Why this is more dangerous than 50 Shades

This movie is a fantasy. It is about accepting abuse from someone in the belief that they are somehow about your own best interests, that they will make you better, and you will just have to put up with this if you wish to be considered good enough. Fletcher is a teacher who will drive students to suicide, and consider them weak, rather than back off. He wants greatness but he doesn’t want to learn himself. He seeks to teach, but not to care, and the movie frankly agrees with him. Andrew becomes amazing at his art. And he does that after months of inactivity, a dream coming true right in front of our eyes. Andrew’s pain and agony is not important, what is important is where he ends up. And his emotional state is not part of anyone’s concern.  Again, and I’m boring people now at this stage, women are delicate flowers, men get to suck it up, and round and round it goes. Andrew, in his way, gets the same message as Anastasia Steele, that the abuse they suffer is worth it in the end, but there is very little concern about his life out there.  Andrew is under Fletcher’s thrall completely by the end of the movie, and so everything is … worked out? If the music is good enough, it is worth it.

I’m unconvinced. Whiplash is a fantasy, not reality, and it ignores the consequences of what it proposes, like a good movie.

There is nothing wrong with 50 Shades of Grey.

No, seriously, there isn’t. There is nothing wrong with it. It is fine. Just fine.

But, you my beloved reader might ask, surely it is wrong, and indeed wrong on several different fronts? It is badly written, so badly written as to be a source of mirth? It is also wrong in terms of its morality; the relationship it depicts is abusive, incorrect, lacking in moral fibre and abusive? BDSM communities hate it, as it shows the worst stereotypes of its community, and it is also just filth? It will lead young girls to believe that these relationships are normal, correct, happy? This book is wrong, and indeed should be removed from circulation?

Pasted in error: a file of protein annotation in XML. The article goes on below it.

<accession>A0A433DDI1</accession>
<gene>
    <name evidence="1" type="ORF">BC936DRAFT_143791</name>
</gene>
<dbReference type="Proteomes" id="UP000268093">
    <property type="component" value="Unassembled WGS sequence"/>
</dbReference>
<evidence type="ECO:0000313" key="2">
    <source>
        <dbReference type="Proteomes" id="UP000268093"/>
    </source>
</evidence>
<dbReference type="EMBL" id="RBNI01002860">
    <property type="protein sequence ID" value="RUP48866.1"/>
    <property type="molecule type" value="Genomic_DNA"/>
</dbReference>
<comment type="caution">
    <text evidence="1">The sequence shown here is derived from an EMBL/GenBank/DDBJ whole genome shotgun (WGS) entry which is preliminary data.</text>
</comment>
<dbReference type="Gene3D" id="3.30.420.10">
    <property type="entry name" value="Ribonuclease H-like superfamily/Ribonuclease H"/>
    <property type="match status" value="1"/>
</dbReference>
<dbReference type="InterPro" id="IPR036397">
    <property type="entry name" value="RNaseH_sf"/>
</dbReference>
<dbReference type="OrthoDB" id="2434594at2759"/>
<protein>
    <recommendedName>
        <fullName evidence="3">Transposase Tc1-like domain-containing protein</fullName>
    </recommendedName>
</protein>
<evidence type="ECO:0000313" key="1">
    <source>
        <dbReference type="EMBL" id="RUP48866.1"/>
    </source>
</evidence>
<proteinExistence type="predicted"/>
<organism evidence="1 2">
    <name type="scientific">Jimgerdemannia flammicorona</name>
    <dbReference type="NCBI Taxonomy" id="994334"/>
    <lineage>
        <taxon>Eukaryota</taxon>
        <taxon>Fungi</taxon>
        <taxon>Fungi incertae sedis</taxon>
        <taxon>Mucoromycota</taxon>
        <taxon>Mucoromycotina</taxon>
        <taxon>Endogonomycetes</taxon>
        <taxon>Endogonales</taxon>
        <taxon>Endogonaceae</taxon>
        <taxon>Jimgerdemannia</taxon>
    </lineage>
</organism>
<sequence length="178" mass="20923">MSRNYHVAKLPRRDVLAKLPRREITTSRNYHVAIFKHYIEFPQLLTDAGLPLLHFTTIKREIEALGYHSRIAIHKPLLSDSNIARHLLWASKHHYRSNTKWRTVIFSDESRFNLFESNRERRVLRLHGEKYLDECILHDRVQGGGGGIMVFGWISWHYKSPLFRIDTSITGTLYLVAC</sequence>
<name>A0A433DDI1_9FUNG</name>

To these points, I make the following retorts;

1. Badly written work; Oh, yes, it is trash, but for the purpose it has it does just fine. Millions have read it and liked it. It is fantasy, not reality. And for most of us, the concern is not that it is badly written, it is that it is badly written for such a popular novel. Right now, there are millions of badly written books out there, but no one cares. We care because it is so lauded by its sales figures, and because it has become a stock of popular culture.

2. It’s morality  – the story told is a fantasy, of a billionaire falling in love with a naive young woman who falls in love back. After much sex, tension and misunderstanding all is well. The book is a fantasy; billionaires do not care much for undergrads, nor do they seek out their thoughts. Certainly he has money, but she is not a heroine focused on that, it is not a big deal beyond a point. The point is that this is porn, not just a novel. It is for the reader’s sexual gratification rather than the reader’s literary one. The morality is besides the point.


One ring to rule them all? Pfft, sure!


3. BDSM; again, this is FANTASY, people. If readers are led to an abusive BDSM relationship because of this book, then they are easily led. Then there is the spoken aloud concern for young women who might read this work and thus believe that they can get happy by entering such a relationship. Women will not be saved by an abusive relationship because they don’t read this novel. Men and women are abused for a host of reasons, but this novel is only a single point of pop culture. This is not the fear we all think it is.

They ain’t gonna find a billionaire, either.


Interestingly, there is rarely a spoken concern or fear about the elements given to male sexuality. There is no worried frown or fear given over to the education, or message, young men receive from pop culture, or for that matter from the sex education they receive from porn. And porn is considered more and more the norm for young men these days. It’s not considered cheating, it’s not considered deviant. Indeed, Cindy Gallop points out in her Ted talk that the vast number of young men she dates have received their sex education from porn. There are free sites for porn on, and the titles alone make 50 Shades look sweet; They speak about hurting, about mastery, about destroying and about humiliation. Of all this, because it is focused on men, no one cares.